Sony Point and Shoot Camera Review
If you’re looking for a point & shoot camera that takes AWESOME pictures (like a DSLR) but is as small and portable as your phone, let me show you some pictures I’ve been getting with the Sony DSC RX100M III.
Update July 2018
I have updated to the newest version of this camera, the Sony DSC-RX100 VI. You can click on any image on this website to see what camera I used.
Beautiful Background Blur
Here’s what I love about this little camera. It’s got great focal length — you can zoom in really far to get close-up shots, but you can also zoom out really wide to fit a whole lot into the picture. It’s got a 24-70mm f/1.8 lens. Yes, this point and shoot camera goes all the way down to 1.8!! That means INCREDIBLE background blur. Seriously. Just scroll down and check out some of these pictures. If you want a better understanding of what those lens numbers mean, check out this post.
Send Photos Straight from Camera to Phone (No Wifi Needed!)
Also my favorite feature of this camera is the WiFi function!! You can send photos straight from the camera to your phone, immediately after you take them. No more waiting to get back home to a computer! The camera creates its own WiFi, so you do not have to be on a WiFi network to get the pictures on your phone!! So cool. You can share them immediately to Instagram, Facebook, email or whatever!
Full Manual Mode (If you want that!)
You can use this camera in full manual mode if you want. Or you can shoot in Aperture priority, Shutter priority, or it’s got great preset scenes like action, macro, and food. Ninety-nine percent of the time, though, I shoot in Superior Auto. On the dial it looks like a camera with a plus. The only other setting I use is, sometimes, rarely, I’ll change it to the food preset scene. Everything else (and most of the time food too) is shot in Superior Auto. So it’s super easy to just literally point and shoot!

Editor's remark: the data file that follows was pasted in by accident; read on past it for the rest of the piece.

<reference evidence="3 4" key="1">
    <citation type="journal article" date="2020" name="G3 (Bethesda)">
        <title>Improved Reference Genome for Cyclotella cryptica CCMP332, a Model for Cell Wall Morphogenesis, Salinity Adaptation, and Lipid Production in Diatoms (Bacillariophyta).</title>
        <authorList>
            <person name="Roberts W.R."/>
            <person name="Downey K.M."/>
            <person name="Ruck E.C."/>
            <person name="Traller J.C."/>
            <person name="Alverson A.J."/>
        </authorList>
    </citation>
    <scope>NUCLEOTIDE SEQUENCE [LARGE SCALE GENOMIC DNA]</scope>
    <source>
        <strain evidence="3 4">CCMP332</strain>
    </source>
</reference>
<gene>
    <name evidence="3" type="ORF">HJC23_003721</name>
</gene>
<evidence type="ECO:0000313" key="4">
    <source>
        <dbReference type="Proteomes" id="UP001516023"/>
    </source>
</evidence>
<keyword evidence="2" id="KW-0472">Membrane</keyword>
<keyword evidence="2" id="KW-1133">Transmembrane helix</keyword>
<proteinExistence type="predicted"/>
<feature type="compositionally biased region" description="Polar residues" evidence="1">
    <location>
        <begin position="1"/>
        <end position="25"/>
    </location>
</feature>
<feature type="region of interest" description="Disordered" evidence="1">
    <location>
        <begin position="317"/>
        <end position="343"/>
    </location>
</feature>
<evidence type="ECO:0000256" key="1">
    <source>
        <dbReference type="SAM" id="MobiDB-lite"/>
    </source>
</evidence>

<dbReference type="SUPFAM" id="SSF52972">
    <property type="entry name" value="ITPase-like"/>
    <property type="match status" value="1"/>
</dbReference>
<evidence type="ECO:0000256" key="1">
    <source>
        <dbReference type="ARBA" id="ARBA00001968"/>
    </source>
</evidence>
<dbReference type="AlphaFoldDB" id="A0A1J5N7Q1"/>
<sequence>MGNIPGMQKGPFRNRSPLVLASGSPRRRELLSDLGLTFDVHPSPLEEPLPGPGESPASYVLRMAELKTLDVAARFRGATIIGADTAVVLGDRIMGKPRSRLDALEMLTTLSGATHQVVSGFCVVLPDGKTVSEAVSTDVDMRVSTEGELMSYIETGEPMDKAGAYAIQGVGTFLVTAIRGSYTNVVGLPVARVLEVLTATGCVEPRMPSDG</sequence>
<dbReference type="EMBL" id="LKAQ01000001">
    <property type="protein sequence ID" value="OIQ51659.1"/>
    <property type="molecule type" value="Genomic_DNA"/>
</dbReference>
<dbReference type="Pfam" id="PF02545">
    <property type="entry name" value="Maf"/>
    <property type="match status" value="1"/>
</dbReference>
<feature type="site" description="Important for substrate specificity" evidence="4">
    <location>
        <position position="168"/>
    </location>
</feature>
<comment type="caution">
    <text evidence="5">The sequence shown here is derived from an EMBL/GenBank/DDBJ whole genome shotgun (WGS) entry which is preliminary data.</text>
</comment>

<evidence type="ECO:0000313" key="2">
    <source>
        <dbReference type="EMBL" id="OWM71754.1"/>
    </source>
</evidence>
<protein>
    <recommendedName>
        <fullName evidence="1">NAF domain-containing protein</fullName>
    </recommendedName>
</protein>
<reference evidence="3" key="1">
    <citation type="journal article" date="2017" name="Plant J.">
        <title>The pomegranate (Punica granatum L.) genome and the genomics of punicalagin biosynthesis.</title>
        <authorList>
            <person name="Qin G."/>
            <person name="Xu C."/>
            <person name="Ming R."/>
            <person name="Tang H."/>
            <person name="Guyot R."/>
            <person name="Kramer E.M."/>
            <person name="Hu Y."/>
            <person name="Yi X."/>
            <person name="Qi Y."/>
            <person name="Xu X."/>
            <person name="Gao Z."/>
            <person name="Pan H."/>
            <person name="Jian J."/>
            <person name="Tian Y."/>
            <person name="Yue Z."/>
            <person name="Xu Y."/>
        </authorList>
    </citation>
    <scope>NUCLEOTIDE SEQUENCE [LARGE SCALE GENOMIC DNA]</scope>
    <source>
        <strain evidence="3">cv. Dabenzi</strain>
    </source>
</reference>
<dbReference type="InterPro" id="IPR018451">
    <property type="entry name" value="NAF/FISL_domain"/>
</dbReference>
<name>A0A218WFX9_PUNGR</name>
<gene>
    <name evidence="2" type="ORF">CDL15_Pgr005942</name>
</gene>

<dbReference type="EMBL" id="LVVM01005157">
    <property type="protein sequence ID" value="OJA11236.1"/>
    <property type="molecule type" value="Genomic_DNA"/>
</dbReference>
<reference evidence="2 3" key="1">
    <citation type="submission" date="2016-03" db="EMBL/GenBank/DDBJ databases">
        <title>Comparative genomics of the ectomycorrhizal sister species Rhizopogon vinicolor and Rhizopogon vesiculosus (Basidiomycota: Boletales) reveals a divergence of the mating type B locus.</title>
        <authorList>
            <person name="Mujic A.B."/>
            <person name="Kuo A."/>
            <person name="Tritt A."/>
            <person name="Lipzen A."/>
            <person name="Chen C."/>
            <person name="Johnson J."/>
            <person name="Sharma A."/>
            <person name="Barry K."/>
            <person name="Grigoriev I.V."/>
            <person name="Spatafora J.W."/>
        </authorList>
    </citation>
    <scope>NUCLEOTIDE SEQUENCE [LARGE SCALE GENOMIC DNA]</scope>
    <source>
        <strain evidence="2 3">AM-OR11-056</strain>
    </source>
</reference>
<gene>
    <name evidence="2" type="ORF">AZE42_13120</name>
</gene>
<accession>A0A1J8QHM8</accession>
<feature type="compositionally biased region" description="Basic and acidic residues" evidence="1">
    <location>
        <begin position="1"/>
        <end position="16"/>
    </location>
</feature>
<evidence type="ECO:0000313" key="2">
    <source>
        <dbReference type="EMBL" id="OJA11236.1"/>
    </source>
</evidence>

Which camera did I use? Point & Shoot or DSLR?
If you ever wonder what camera I used to take a photo here on Kevin & Amanda, you can click on any picture to see the camera, lens, and settings I used.
Photos Straight from the Camera (No Editing)
This photo was taken outside on a sunny day in Superior Auto mode. LOVE the background blur here!!
Here’s a photo that was taken with the flash on. The french toast was a little dark, so I decided to see what it looked like if I popped the flash up. Not bad!
This camera performs AWESOME in low-light. This was taken in a dark restaurant at night.
Another nighttime food photo. Gorgeous bokeh.
This restaurant was super, super dark, and I still managed to get a decent picture of the mini chocolate tart. Another bonus is the background blur here. The table was not super pretty, but you can’t tell thanks to this amazing 1.8 lens!
Landscape Photos in Auto Mode
Here are some scenery shots in Deer Valley, Utah. Again, this was shot in Superior Auto mode. From the close-up, low-light, awesome bokeh photo above, to this wide-angle, sunny day, everything-in-focus landscape shot, Superior Auto can detect and perfectly capture every situation.